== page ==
Mt. Hermon is a 107 year-old Christian conference center, nestled among the Redwood trees, high in California’s Santa Cruz mountains. It’s a place bent on reminding weary adults how alive and organic Jesus was when we were kids. Just breathing under those giant centurions robed in red bark is a relief I didn’t know I needed, like stepping off a crowded street into a store playing Bach.

At Mt. Hermon, Jesus is taken seriously in the best way possible.

In between pitching our stories to agents and editors, we gathered to sing and pray, remembering that while we are all building writing careers, Jesus is the foundation.

At Mt Hermon it doesn’t sound weird when strangers stop you and say: “You know you’re glowing right? The spirit of the Lord is all over you.”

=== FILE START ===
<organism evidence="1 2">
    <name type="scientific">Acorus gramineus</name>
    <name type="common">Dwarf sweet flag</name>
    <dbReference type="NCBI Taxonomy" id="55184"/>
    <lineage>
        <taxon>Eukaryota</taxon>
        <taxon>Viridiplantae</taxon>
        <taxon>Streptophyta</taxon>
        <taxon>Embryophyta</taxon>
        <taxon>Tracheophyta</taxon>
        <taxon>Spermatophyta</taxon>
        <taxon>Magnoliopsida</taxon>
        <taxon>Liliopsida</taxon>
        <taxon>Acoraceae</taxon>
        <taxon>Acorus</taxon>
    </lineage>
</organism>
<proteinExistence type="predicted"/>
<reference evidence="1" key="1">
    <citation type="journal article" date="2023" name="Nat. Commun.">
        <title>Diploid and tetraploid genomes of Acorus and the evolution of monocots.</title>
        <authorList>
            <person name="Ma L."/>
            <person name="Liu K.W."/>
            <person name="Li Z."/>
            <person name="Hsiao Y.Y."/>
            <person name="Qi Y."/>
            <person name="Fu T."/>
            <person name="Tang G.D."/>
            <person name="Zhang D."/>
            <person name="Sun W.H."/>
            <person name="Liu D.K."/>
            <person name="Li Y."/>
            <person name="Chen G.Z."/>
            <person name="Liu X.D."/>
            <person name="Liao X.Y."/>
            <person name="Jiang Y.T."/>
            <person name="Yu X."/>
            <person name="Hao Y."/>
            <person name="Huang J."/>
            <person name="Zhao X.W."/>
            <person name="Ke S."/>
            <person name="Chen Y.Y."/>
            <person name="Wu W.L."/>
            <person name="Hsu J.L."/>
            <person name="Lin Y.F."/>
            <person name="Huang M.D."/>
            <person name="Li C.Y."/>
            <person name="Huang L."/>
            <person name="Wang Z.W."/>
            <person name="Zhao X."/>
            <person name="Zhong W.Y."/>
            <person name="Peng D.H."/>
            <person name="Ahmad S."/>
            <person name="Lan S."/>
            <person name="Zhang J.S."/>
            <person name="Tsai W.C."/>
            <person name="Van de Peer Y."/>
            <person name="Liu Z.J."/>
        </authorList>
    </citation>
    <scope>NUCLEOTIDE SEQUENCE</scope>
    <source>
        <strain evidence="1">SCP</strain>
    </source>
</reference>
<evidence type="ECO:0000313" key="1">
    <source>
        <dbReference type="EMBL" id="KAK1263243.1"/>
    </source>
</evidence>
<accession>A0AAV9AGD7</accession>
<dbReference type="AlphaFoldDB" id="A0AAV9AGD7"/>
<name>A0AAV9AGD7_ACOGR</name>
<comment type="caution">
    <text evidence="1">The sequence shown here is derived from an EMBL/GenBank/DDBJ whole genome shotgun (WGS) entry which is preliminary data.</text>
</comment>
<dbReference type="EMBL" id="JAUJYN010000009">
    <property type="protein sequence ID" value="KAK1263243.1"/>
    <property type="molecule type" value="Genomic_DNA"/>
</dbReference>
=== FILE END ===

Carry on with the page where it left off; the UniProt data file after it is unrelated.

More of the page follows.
Nor is it strange when someone promises to pray for you, but then rethinks it, sets down her coffee and does it on the spot, praying a rangy, open-sky prayer that echoes something you were thinking five minutes before.

At Mt. Hermon creativity is treated like the gift it is. At each gathering, the person known to be the funniest delivers announcements while some marketing-department creative explodes with a little audience-participation stage art.

IMG_2331I’ve wandered through a lot of wilderness since I decided to follow Jesus, but at Mount Hermon, I finally found the meadow I was looking for. I was perfectly myself there and perfectly peaceful at the same time. This is no small thing.

The good news is: God is no respecter of persons, so you can do it too.

All the creative energy relegated to your daydreams is there for a reason. Use it. Or as key-note speaker McNair Wilson said:

“What if you really are as magnificent as God made you to be? If you don’t do you, you doesn’t get done and God’s creation is incomplete.”